Design Lab School Pointing the Way In Spite of Long Odds

Design Lab School Pointing the Way In Spite of Long Odds

IMG_0135Last September I reported on my visit to the second-year Design Lab school in inner city Cleveland.   (I urge you to review that post.)  Principal Eric Juli and Design Lab are front and center in the introduction to the book I am writing about my trip last fall because of the long odds and really tough challenges they are facing.  When I visited, Eric showed me around a dilapidated floor in a tired old building full of teachers and students who have been  beaten down by life and a failed educational system.  He told me that, at his school, innovation means “Showing teachers what teaching looks like and students what learning looks like.”  He told me that in four years he would have a line out the door of students hoping to attend and a long list of graduates going on to college.  It seemed a big dream.
Just one year later, Eric reports on some incredible progress.  
We finally got our own space. It’s an old school in the district, but a new building for us. It’s in a residential and safe neighborhood. I haven’t had to be tough with gang members outside the school since we’ve moved. This makes my wife very happy.  The students love the space. They are treating it with pride and pitching in as we paint, organize and make the space our own.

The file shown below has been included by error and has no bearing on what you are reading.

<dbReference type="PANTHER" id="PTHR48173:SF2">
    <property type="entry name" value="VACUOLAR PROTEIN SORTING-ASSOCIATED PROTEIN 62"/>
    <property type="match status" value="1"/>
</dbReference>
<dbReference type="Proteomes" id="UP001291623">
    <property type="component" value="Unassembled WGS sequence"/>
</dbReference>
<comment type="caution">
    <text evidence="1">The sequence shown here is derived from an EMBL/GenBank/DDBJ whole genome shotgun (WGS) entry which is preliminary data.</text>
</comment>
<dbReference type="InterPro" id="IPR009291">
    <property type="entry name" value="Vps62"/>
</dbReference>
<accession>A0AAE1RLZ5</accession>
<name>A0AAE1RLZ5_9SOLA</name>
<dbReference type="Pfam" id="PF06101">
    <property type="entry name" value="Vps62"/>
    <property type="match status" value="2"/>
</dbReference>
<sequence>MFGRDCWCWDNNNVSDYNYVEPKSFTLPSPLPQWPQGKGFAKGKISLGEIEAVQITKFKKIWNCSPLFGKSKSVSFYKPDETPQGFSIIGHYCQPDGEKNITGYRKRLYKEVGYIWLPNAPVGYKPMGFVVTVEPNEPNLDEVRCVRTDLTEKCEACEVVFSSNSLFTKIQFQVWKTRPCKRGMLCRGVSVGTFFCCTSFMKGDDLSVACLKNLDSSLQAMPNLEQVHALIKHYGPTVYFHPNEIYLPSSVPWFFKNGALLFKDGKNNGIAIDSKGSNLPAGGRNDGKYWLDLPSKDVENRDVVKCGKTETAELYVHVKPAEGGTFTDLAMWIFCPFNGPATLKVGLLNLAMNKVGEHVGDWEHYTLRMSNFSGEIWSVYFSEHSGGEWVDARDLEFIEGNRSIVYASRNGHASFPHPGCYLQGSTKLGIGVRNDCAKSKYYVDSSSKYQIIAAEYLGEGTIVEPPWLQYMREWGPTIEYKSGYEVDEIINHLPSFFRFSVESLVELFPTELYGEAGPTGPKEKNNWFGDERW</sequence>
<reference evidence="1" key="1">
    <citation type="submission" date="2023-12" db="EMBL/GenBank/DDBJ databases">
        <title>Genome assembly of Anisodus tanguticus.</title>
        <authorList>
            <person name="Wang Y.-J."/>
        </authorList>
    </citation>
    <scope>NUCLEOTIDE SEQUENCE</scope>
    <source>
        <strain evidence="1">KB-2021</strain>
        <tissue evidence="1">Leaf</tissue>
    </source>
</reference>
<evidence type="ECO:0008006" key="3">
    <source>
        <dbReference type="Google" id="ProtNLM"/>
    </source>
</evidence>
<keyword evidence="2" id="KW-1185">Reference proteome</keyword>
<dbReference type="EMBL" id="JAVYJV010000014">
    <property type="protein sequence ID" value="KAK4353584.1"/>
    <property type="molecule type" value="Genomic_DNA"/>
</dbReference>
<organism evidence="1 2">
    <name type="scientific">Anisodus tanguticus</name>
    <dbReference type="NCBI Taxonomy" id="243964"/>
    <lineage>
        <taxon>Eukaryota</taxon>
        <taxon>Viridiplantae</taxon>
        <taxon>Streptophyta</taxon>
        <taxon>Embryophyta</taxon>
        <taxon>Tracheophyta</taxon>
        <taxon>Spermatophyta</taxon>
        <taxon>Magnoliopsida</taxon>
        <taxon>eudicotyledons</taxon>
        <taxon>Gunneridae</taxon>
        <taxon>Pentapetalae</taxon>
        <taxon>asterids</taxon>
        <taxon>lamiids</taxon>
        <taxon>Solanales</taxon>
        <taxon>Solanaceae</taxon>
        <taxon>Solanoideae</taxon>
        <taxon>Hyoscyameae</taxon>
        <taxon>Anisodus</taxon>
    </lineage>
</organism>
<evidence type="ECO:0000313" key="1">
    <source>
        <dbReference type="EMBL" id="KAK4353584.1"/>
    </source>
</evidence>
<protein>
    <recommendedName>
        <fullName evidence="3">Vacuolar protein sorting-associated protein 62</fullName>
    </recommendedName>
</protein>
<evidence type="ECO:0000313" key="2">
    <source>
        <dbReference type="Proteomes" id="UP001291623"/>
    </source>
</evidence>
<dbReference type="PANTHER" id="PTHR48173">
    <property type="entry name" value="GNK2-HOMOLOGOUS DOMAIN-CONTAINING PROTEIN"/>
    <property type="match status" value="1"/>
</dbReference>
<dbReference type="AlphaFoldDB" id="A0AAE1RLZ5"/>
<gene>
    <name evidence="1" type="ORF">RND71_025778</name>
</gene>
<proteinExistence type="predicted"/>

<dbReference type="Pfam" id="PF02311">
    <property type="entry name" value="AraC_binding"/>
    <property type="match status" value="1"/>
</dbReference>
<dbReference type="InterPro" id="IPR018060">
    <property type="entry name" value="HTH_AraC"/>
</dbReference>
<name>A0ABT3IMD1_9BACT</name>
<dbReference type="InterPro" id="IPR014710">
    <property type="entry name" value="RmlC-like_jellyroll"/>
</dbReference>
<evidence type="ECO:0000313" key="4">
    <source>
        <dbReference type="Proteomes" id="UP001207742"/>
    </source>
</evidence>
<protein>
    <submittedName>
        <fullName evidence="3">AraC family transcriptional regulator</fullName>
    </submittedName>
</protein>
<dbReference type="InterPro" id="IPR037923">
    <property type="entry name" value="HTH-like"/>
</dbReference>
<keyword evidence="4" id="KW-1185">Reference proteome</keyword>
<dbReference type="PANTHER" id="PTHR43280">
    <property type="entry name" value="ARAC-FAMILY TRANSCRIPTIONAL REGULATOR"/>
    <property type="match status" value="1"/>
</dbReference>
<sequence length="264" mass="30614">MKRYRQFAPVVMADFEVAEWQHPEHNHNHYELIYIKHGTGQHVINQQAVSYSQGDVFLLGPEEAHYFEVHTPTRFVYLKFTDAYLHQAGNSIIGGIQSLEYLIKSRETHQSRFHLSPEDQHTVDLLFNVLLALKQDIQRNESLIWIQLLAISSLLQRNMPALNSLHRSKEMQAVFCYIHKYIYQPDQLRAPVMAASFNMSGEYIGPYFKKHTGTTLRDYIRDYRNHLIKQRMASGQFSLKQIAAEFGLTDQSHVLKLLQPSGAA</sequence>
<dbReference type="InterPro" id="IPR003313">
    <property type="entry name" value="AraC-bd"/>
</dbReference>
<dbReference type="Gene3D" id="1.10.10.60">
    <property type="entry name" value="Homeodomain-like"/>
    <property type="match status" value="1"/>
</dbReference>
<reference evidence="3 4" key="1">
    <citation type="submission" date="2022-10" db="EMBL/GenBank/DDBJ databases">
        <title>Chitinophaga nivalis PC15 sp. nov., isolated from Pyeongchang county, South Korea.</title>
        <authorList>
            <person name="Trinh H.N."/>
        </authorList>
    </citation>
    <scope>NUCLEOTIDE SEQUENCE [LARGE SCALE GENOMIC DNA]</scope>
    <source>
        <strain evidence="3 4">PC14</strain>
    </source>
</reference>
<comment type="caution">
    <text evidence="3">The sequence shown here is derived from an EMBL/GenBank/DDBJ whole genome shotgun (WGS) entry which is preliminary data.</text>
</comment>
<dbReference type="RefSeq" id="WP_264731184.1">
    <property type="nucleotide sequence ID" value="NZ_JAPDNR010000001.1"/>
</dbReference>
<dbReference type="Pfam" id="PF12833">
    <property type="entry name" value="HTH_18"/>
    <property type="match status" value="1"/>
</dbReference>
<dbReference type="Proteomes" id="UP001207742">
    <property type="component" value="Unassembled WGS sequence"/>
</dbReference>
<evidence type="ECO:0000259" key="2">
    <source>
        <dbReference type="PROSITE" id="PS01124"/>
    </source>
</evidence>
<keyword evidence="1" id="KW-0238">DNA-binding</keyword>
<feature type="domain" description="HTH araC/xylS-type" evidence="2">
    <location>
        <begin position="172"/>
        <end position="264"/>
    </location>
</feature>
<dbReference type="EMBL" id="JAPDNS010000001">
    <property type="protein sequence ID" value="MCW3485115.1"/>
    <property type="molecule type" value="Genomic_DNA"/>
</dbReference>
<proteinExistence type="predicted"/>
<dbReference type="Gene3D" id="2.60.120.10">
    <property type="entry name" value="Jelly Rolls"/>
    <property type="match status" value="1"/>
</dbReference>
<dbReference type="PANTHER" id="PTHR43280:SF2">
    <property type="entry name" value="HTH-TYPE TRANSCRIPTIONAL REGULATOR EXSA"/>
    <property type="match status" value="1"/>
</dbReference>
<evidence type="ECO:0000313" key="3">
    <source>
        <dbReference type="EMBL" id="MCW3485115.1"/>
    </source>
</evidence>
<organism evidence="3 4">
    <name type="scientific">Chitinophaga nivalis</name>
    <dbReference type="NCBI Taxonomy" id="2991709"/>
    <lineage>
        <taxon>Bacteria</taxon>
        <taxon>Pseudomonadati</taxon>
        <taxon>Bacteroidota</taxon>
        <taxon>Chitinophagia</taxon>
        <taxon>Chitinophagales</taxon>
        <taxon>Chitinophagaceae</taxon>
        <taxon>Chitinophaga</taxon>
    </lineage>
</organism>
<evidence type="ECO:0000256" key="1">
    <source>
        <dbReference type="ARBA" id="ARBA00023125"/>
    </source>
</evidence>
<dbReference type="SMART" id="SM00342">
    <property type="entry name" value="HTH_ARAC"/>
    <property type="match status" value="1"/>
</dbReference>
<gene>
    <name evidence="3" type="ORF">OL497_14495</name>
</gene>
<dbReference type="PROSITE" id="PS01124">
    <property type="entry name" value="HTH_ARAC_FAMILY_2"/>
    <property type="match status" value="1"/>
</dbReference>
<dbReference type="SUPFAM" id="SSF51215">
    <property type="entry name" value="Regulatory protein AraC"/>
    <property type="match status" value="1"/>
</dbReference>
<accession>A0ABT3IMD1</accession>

I had to tackle and restrain one student so far this year. The morning after, a group of students came to me. They patted me on the back, and thanked me for restraining the student. My toughest student said, “Thanks for taking care of business Mr. Juli. It’s a new year and a new building. We can’t have any of that behavior here.”
I’m fully staffed for the first time since coming to Cleveland (almost three years ago). No subs, all certified teachers. I even got to hire two Teach for America teachers. I’m teaching them how to teach, but I love their heart and my students feel their passion and the kids are drawn to these new teachers.
We held our first design challenge of the year. In teams, students designed and built balloon powered cars from found objects. It terrified my teachers, especially since we all had to make cars too. The whole school competed in the car races, and it was an incredible moment to see a team of 9th graders defeat all the teachers and the best cars from each grade.
I’ve told my teachers and students we’ll be stopping regular school and doing a design challenge each month. Students won’t be graded traditionally, instead we’ll be using our habits of mind rubric and teaching the students to self assess their own progress. Wow, does that scare my teachers.
You should have seen the design challenge in action. It wasn’t perfect, and we’re not anywhere near what design thinking in action ought to actually look like. But our most disengaged students were locked in, and they loved it. The kids are begging me to hold another soon. It’s positive progress in the right direction.
I think I’m most excited about our plan to ask all our 9th graders in the next few weeks what they want to make in their time at Design Lab. Then the plan is to get them the resources to make and create over the next four years. My students already want to make a bicycle from scratch, a video game, a movie, a guitar, and who knows what else. Four years from now, we’ll be having some sort of an exhibition night to show our students’ self-made creations.

Of course, Eric says, major challenges remain.  It will probably be several years before they have instituted sustainable systems.  But the culture is changing; the students get why they go to school. And if the students and teachers at Design Lab can make this much of a cultural leap in just a year or two, what excuse do the rest of us have?  

Print Friendly, PDF & Email

About the Author:

Leave A Comment